Wednesday, July 27, 2011

LECTURE NOTES: Achille Mbembe / Keynote Address / Figures & Fictions Conference / Victoria and Albert Museum / June 24, 2011

Achille Mbembe. (Photo via TGBP - Talented Gifted Black People)
On June 24, 2011, philosopher Achille Mbembe presented the keynote address at a conference titled Figures & Fictions: The Ethics and Poetics of Photographic Depictions of People. The two-day forum was held in conjunction with the exhibit Figures & Fictions: Contemporary South African Photography (April 12 - July 17, 2011) at the Victoria and Albert Museum in London who states: 
This exhibition presented the vibrant and sophisticated photographic culture that has emerged in post-apartheid South Africa. It featured works by some of the most exciting and inventive photographers living and working in South Africa today. The photographs on display responded to the country's powerful rethinking of issues of identity across race, gender, class and politics.
The following bullet points of Mbembe's speech were submitted to BlackArtistNews by conference attendee Shoshone Odess Johnson. The photographs used in this post were taken by individuals included in the exhibit and  may or may not have been actually featured in the show.
  • A critical reassessment of South African photographic culture is long overdue. We must open the discourse on photography to discourses on other art forms. This opening must take into account processes changing the photograph, such as the ethics of mass reproduction. 
  • It must attend to the paradox that our world is ever more globalized, and, at the same time, ever more Balkanized. 
  • Not so long ago, people like Simmel read the world as a huge mathematical problem—in terms of calculation, reification, and abstraction. This would have been a world governed by “electronic reason”—the conversion of the human body into data, as with neural imaging and DNA analysis. 
  • Such conversion changes not only processes of subjectivation, but the meaning of matter and the human. 
  • One issue in the practice of photography is inquiring as to the criteria which constitute the human. Digital technology accelerates this inquiry.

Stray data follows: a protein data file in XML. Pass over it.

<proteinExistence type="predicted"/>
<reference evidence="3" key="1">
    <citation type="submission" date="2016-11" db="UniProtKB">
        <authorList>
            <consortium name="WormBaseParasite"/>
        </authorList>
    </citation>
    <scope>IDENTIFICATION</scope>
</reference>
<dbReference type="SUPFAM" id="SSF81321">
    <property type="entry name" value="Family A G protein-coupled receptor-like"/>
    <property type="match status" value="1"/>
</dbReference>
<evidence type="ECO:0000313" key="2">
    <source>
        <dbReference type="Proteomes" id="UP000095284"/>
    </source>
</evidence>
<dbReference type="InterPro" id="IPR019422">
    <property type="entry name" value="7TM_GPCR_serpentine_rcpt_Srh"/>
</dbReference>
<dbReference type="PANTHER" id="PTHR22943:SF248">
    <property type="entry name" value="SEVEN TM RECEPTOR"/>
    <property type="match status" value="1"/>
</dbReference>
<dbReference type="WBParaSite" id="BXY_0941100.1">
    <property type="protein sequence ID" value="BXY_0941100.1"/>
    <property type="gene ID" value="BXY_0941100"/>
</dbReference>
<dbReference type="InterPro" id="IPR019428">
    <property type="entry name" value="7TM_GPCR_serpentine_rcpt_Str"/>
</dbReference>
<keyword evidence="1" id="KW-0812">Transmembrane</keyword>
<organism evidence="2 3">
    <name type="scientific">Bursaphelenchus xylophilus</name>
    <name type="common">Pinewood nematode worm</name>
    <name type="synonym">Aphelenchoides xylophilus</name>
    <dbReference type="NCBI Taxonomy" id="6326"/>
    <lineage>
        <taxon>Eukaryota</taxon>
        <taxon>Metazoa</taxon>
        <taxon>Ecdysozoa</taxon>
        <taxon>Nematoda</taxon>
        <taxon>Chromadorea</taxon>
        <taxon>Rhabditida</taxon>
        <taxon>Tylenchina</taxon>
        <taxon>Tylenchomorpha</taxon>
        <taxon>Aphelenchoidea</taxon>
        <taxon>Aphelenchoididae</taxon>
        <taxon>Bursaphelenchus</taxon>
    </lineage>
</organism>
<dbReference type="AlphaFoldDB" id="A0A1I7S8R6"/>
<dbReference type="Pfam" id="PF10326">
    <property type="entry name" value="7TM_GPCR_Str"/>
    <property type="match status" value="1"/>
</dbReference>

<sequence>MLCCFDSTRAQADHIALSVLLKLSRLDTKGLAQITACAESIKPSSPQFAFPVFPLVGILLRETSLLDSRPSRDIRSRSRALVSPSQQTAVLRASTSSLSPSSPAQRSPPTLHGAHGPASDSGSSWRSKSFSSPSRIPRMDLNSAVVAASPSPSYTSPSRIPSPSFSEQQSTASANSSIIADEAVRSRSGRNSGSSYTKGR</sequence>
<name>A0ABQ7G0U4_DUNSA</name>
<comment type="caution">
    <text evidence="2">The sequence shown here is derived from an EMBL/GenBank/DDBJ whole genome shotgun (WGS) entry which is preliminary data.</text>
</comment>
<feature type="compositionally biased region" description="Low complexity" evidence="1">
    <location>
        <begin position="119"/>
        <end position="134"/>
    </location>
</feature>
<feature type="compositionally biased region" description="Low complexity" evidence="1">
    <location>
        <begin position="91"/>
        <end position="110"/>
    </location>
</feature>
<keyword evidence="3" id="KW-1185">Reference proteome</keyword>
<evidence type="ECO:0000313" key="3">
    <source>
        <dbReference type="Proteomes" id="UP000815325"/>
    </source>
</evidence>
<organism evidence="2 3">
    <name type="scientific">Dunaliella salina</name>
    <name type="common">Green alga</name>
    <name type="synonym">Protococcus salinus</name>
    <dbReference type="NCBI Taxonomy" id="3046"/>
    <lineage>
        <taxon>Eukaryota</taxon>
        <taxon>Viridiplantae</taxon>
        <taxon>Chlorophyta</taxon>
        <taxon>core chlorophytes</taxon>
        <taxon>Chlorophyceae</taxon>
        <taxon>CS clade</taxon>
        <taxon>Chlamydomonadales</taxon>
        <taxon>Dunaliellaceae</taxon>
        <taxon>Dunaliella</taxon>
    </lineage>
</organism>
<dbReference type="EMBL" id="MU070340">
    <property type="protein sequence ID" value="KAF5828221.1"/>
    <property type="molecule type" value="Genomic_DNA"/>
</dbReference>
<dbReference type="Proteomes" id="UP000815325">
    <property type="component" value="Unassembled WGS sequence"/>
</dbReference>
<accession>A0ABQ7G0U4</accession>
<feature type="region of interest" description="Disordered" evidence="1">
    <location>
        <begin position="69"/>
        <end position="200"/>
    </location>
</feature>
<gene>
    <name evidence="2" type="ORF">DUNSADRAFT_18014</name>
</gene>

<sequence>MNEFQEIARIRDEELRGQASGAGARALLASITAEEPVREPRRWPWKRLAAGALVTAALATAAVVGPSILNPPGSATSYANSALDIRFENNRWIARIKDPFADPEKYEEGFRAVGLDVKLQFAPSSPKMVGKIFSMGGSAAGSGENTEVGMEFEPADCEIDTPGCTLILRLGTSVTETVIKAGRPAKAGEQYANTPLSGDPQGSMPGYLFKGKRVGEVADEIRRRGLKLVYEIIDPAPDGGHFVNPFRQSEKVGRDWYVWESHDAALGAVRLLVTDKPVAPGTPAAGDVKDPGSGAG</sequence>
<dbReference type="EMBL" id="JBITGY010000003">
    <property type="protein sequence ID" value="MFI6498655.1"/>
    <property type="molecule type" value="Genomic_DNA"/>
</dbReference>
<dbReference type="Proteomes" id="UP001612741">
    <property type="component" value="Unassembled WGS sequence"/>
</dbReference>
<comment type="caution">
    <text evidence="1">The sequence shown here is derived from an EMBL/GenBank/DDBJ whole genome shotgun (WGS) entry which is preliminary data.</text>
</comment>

• Through the 20th century we witnessed the emergence of image capitalism. In image capitalism the image does not simply replace the number but becomes a technical issue in itself. This problem is mentioned in the work of Benjamin, Kracauer, and others. 

    Pieter Hugo, Dayaba Usman with the monkey Clear, Abuja, Nigeria, 2005
  • The calculative, affective, and the sensorial collapse into the image form. 
  • A circuit which runs from emotions to passions to convictions is newly reconnected to the image. These are the new pathways of capital itself. 
  • Images have become a constitutive dimension of the capitalist forces reshaping our affective world. They are, therefore, no longer merely an automatic, replicative reflection of the real world. 
  • Faith, sincerity, and conviction become increasingly important in image practices. 
  • Photography is fraught with problems today because of the nature of colonial rule. 
  • Colonial regimes had to produce a colonial ontology which purported to create unchanging social essences, fixed in time. 
  • Photography became a crucial dispositive in the production of these rules, in order to convince people that all was in order. 
  • The production of taxonomies, however, was a very unruly venture. The knowledge upon which they were founded was always uncertain. 
  • The photographic act and the act of ruling are both based on an epistemic uncertainty. 
  • Colonial governments sought to provide a cast of people’s intimate emotional ecology.

    David Goldblatt, Couple in their House, Soweto, South Africa, 1972
  • Photography was produced as a complement to writings on the colony. Early photographs are a tapestry of forms, an interlocking topography of figures, sounds, and senses. 
  • These processes coincided with the political and rhetorical separation of South Africa from the rest of the continent, as if the nation were a European nation transplanted to the tip of Africa. The most important fictional aspect was that whites needed form genuine ties with Africans. 
  • The early 20th century was a culture of expeditions and adventures of three kinds: military, trade, and missionary.